Some really good quotes and information from Dean Lombardi on Cammalleri and the arbitration process. A good window into some of the complexities of these situations.
In my mind, this is the kind of case that arbitration was made for: the two sides were a huge gap apart (millions of dolllars per year) and saw the situation very differently; not a lot of common ground to build from. Arbitration allows both sides to make their case and get an outside party to come up with a solution both sides live with.
It isn’t perfect — far from it — but to me, that’s actually a good thing, it’s a motivation to both sides to avoid it and find a way to make a deal without it. I do wish there was some formal mediation process that could be implemented short of arbitration — they’re very different things — but we have what we have. In this case, I think it worked as well as can be expected.
Read the whole thing. well worth it..
Lombardi: Yeah, that’s fair to say. What I don’t want to do here is… nobody wins at these things. I think it is safe to say that it came out closer to our end, but these situations aren’t for winning and losing. The L.A. Kings and Cammalleri have got to be on the same team. So that’s the danger of saying, `Well, it was closer to us,’ is that you have to connotation of winning and losing, and that’s not what this is all about.
Lombardi: Yeah, I certainly hope so. You know, athletes are competitive people, or they don’t get this far. That’s unfortunately what can happen, and that’s why I say that this process itself is dangerous, because you’re looking for a resolution rather than turning it into a battle for a loose puck, where there’s a winner and a loser. This was kind of new ground too, don’t forget. The concept of young players getting so much now, so early, is fairly new. I don’t think there (previously) would have been an issue like this, where the spread was based upon the formation of this new market for players with one or two years under their belt. Usually you’re able to see a player for six years or seven years.
So I think part of this was a theoretical discussion about how the market is evolving under this new system, with free agency at such a young age, and its impact on young players getting a lot more money than they did in the past. So I think in a lot of respects, for the union and the league there was a bigger issue here than just Michael. Michael and the Kings couldn’t get caught up in that. But to answer your question, if there’s one thing we know about him, he’s a competitor and he’s driven. I do believe, as I’ve said before, I certainly prefer parts of the old system, where players had to pay more dues before they maybe got into this rent district.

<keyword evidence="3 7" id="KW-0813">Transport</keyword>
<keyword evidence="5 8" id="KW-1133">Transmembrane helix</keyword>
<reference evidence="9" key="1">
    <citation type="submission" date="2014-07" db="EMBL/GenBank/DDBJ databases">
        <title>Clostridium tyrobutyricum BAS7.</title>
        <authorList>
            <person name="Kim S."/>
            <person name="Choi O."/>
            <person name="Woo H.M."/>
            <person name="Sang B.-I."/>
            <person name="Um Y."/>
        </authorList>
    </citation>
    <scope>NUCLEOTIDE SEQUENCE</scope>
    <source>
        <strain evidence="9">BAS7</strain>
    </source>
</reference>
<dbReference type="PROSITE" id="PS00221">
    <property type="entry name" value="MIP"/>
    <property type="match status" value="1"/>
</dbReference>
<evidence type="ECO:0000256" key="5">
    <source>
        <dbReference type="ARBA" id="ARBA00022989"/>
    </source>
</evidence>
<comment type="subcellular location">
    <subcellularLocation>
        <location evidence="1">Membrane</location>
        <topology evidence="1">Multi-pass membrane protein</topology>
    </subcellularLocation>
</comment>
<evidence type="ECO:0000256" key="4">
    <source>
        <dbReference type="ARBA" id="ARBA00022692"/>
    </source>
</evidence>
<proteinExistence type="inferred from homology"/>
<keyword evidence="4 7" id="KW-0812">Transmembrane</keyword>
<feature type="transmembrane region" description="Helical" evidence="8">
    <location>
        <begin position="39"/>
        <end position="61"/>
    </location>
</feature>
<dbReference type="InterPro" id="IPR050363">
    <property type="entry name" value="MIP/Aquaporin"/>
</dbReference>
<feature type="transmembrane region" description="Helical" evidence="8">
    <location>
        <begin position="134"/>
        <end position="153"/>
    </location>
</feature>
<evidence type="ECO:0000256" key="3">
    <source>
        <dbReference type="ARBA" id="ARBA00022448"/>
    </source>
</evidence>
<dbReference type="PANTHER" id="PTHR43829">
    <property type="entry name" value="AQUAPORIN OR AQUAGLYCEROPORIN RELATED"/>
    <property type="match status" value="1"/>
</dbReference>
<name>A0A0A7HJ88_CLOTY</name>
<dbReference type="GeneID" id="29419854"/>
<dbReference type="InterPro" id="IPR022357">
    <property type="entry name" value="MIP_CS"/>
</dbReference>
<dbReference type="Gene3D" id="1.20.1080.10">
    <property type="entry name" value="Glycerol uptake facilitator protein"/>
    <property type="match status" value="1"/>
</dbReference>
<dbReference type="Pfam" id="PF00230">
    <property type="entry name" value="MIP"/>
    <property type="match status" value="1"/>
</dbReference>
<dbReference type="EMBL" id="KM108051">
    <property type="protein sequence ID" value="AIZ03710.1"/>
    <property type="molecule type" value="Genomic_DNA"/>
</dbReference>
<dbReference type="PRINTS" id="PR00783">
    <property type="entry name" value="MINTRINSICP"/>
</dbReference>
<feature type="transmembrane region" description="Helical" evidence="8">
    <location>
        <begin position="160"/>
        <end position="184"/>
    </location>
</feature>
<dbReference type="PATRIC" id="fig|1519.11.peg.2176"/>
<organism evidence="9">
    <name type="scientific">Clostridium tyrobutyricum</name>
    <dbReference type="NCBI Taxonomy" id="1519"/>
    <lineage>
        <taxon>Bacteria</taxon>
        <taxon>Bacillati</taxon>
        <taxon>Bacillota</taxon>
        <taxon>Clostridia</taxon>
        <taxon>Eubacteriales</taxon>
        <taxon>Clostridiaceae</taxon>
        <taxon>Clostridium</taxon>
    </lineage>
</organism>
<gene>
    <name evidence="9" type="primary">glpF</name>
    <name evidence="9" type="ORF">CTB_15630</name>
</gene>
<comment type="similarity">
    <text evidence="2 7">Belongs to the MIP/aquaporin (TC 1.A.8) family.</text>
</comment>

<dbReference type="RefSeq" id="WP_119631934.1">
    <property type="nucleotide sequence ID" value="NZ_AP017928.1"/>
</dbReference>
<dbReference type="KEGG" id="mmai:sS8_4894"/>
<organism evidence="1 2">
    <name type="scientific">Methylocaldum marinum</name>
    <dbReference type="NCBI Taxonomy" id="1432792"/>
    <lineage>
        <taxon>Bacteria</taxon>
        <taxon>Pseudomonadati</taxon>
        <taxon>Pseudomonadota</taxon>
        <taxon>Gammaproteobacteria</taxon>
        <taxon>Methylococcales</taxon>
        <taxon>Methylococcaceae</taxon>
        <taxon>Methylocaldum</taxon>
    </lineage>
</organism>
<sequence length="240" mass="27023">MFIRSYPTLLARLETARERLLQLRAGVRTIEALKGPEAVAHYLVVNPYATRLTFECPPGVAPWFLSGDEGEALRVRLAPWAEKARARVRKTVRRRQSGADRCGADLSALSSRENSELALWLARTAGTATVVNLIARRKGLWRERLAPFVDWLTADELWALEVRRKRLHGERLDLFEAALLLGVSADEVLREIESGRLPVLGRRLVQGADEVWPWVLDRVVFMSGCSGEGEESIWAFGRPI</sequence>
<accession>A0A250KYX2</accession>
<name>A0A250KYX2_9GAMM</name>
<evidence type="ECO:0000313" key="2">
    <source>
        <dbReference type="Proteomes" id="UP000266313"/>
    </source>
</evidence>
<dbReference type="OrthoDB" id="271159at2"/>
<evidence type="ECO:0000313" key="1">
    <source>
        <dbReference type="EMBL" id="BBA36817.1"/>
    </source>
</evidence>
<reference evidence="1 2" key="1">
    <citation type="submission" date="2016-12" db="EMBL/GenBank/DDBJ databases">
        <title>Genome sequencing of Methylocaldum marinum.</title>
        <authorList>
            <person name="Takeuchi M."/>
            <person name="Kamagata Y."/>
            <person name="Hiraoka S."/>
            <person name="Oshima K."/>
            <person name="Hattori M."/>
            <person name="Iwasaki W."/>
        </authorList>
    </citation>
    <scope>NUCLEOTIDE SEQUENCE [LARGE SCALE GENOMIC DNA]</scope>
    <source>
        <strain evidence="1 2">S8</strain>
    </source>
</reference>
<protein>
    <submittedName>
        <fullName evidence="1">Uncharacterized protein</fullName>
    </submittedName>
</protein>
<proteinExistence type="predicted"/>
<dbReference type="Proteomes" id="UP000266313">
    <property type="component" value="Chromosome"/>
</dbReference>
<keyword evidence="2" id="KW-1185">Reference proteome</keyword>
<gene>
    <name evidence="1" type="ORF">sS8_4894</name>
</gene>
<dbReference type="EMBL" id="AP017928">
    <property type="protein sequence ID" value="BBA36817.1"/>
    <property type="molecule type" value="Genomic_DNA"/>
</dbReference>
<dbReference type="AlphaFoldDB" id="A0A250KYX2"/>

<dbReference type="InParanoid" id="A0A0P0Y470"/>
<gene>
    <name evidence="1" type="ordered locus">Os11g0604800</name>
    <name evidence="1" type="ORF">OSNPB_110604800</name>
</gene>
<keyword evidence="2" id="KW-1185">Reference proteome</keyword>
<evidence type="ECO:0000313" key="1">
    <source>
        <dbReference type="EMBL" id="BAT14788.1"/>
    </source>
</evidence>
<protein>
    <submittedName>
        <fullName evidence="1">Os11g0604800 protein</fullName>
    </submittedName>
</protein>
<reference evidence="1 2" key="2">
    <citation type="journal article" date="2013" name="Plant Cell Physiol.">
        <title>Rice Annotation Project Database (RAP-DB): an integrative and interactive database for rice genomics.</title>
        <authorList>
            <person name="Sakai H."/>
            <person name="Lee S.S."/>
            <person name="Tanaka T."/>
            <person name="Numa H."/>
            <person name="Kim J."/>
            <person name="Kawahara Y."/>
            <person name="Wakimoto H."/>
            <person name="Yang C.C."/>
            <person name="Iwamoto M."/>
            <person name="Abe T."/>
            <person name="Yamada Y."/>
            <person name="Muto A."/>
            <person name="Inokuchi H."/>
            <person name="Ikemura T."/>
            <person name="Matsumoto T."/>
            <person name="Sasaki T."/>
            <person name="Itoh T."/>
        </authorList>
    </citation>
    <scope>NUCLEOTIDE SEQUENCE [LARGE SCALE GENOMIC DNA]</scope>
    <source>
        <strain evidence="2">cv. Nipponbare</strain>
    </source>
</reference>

But this is what we have to deal with, so the challenge for him, as well as the team, is to go to another level and take responsibility for winning. He had a good year last year, but it’s one year. The team still has not had success. He has to take responsibility, especially when you start getting in this (salary) neighborhood. Obviously I’m not saying that not making the playoffs in the last two years in Mike Cammalleri’s fault. Of course not. But there still is an element of, `As the team goes, the young player goes.’ When he takes responsibility for winning, with that comes more dollars too. Steve Yzerman learned to win, and Joe Sakic. What those guys went through to become the great players that they were, part of their greatness was learning to win. That takes time and I think Michael, given the driven kid that he is, I don’t think he’s going to let this hinder him from anything. If anything, knowing him, he might use it for incentive. With other players, yes (it might be a problem), but I don’t think that’s the case with him. I really don’t.
And like I said, this wasn’t the typical arbitration, where you go in and say, `OK, these are the 10 players,’ and the other side comes in with five different ones and you’re just looking at who is comparable. This had some bigger issues, as I said earlier, in terms of this shift in the marketplace.
Quite frankly, one of the things was the relevance of (Thomas) Vanek. So there was an issue there. That was an offer sheet, so (there was the question of) should that be applied in this setting? So like I said, there were larger policy issues here than in your normal arbitration hearings. I’ve had six of these and this, more than any other one, had more theoretical discussion than I guess practical discussion, where you’re just arguing about which (comparable) player is more relevant. I think that probably might have had something to do with it.